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Steve Likes to Curse
Writing, comics and random thoughts from really a rather vulgar man
The Fatcats Club: Devil in a Blue and Red Dress 
Sunday, January 13th, 2008 | 10:17 am [barack obama, fatcats club, fiction, humor, politics, writing]
The Fatcats Club:
“Devil in a Blue and Red Dress”

I pulled the shades, sat down behind my desk and put my feet up. I slipped my hat down over my eyes, like those private dicks always do in those movies they make out of Raymond Chandler stories. Blowing in from the street a minute ago, I had even told Doreen to hold all my calls. What a cliché. Not that I had energy enough to care right then. I folded my arms and settled in for a nice, long afternoon nap. Is it normal to be this tired this early? Maybe I have an iron deficiency . . .

My nice long afternoon nap lasted around five minutes. I heard my office door open, then slam shut. I pulled my feet off the desk and sat up, lifted my hat off my eyes. She was a hard looking older woman — pretty, if you like your women like you like your sandpaper. “I hope I’m not interrupting,” she said, eyeing me up and down.

“No, that’s all right,” I said, straightening my collar. I gestured to the chair on her side of the desk. “Have a seat.”

She took off her overcoat and hung it on the rack next to the door. I gave a good look-over as she pulled out the chair and sat down. Judith Anderson in a pant-suit. “You’re Brad Slamley, the private detective?” she asked.

“’S what it says on the door.”

“I have a job for you,” she said.

  “Somebody tell you I was looking for work?”

She tossed a dossier on the desk. “It might not be easy, but I can pay you well. And if you help me, I may be in a good position to help you very, very soon.”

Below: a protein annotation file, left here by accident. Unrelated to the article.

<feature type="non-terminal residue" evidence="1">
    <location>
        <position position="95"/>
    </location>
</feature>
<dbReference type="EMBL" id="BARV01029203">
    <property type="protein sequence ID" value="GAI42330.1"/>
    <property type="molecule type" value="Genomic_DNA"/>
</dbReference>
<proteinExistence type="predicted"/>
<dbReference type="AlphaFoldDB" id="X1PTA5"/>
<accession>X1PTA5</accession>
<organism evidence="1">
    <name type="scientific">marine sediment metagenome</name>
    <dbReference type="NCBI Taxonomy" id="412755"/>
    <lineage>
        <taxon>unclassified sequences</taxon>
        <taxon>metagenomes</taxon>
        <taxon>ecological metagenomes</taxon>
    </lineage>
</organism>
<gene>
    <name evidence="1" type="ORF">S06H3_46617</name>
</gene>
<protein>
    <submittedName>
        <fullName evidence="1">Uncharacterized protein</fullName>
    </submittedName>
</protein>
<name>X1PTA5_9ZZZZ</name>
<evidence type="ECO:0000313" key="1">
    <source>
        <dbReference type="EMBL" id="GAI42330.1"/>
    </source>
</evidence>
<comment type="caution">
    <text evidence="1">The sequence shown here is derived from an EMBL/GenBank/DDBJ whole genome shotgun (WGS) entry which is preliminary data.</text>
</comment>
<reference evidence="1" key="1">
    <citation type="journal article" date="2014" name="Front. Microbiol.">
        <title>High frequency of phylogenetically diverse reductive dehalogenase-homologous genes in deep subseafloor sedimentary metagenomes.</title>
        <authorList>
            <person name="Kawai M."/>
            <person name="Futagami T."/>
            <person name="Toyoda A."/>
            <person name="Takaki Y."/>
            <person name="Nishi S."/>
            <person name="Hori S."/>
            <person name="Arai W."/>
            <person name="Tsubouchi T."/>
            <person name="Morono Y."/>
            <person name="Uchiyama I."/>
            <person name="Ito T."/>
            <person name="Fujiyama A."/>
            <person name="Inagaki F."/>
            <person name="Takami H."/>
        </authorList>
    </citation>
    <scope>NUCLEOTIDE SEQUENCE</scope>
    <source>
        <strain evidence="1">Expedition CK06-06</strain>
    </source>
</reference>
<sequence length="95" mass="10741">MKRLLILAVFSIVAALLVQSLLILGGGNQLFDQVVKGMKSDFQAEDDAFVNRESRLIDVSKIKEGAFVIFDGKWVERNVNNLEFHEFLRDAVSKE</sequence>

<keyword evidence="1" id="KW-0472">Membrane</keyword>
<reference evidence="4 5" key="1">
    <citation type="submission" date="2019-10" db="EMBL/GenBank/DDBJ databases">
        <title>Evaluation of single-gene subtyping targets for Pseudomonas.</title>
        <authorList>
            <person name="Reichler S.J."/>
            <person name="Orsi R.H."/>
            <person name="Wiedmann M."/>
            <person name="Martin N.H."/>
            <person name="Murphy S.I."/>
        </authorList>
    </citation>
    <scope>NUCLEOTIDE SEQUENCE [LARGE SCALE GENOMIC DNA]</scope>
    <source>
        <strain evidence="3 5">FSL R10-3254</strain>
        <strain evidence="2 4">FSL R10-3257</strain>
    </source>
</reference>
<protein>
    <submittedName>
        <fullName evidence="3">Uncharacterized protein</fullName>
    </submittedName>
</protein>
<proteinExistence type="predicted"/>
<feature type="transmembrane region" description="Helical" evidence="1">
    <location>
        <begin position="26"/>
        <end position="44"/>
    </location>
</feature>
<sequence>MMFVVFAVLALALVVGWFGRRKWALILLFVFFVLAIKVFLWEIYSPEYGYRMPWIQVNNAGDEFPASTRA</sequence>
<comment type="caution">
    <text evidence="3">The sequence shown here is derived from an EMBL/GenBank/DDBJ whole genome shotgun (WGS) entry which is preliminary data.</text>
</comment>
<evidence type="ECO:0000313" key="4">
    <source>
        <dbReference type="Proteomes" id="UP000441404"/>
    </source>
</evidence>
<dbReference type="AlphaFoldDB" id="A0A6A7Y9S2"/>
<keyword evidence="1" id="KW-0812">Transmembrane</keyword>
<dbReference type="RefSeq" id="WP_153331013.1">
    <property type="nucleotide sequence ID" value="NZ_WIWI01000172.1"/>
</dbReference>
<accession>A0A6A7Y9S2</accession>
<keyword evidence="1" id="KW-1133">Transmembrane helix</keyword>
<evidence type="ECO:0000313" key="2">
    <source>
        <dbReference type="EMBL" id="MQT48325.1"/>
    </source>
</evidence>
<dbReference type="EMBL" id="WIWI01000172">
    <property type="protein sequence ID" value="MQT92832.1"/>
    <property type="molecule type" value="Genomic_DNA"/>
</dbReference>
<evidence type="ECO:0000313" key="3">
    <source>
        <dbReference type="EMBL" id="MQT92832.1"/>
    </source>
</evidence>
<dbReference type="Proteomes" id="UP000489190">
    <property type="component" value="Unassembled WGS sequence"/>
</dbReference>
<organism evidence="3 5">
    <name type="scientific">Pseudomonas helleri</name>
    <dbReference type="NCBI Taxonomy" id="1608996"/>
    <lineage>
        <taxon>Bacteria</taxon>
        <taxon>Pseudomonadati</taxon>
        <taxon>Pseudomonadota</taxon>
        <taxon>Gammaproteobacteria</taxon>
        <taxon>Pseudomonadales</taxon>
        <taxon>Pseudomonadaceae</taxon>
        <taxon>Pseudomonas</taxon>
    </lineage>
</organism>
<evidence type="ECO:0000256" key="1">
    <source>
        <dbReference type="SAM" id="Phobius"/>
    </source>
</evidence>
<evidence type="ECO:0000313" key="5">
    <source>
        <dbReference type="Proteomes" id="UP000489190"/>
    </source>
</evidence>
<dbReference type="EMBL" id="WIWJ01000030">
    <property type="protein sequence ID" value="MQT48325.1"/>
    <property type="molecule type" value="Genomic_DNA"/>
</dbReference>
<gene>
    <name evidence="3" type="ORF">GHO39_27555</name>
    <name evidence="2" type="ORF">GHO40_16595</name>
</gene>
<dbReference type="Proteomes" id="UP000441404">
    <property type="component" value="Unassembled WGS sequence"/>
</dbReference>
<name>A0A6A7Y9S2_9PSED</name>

I placed my finger on the dossier. “Before I open this, let me ask you a question: How’d you get in here?”

“Your secretary told me to go on in.”

“I see.” I picked up the dossier. “Doreen and I must have a talk.” I opened the folder. Page one was a glossy photo of a man, a handsome black man in his mid-forties, someone I had seen plenty on TV these past few months. The rest of the pages were just general information — where he lived, where he was going to be in the next few days, names of his more well-known friends. “So?” I asked, flipping the folder shut and putting it back on the desk. “What’s the job?”

“Dig up some dirt,” she said. “Get me something I can use.”

I leaned back and folded my arms. “Something like what?” I asked, pushing the brim of my hat back with the tip of my finger.

She tilted her head as she gazed at me, puzzled. “I was told you’ve done this sort of thing before.”


“And that you’re good.”

“I’m the one who dug up Bush’s drunk driving charge and National Guard record. I exposed Gary Hart’s affair with Donna Rice. I brought down Mark Foley and Larry Craig,” I said. “So, yeah.” I pushed the dossier across the desk toward her. “I don’t think I can help you.”

“Why not? Don’t tell me you don’t expect to find anything. And if it’s the money, believe me, I can pay you—”

“What do you want me to dig up that’s gonna do you any good against him?” I asked, opening the folder and holding up the glossy photo. “The guy already wrote a book where he admitted to smoking pot and snorting coke. You hoping I’ll discover he’s secretly a Muslim who honor-killed his sister?”

“That’d be a start,” she said.

I put the photo back and closed the dossier again. “You’re winning already. Play your cards right and you can beat him without my help. Why risk coming here?”

“Always nice to have insurance,” she said, “for piece of mind. Besides, if it turns out I need him on the ticket, I’d like to give him a reason to say yes.”

I opened the bottom drawer of the desk, picked up the dossier and tossed it inside. “Leave this with me and I’ll look into it,” I said as I slid the drawer closed. “If I find anything, I’ll let you know.”

“What about your price?” she asked. “I’d like to get that taken care of ahead of time, before I get the bill in the mail.”

“I’ll need a thousand per day, plus expenses.”

“Starting when?”

“Starting when you walked through that door.”

She got up out of the chair and pulled on her overcoat. “I’ll expect to hear from you,” she said. “Can you get me something by Tuesday?”

“We’ll see,” I said. “I’m a very busy man.”

She walked out and shut the door behind her. I shook my head and picked up the phone. Doreen picked up a second later. “Sweetie, when I said to hold my calls, I meant the in-person ones, too, not just the phone calls.”

“Sorry, Brad, honey.”

“Mr. Slamley.”


“In the office it’s Mr. Slamley, Doreen. Hold all my calls from now on, all right?”

“Yes, Mr. Slamley.”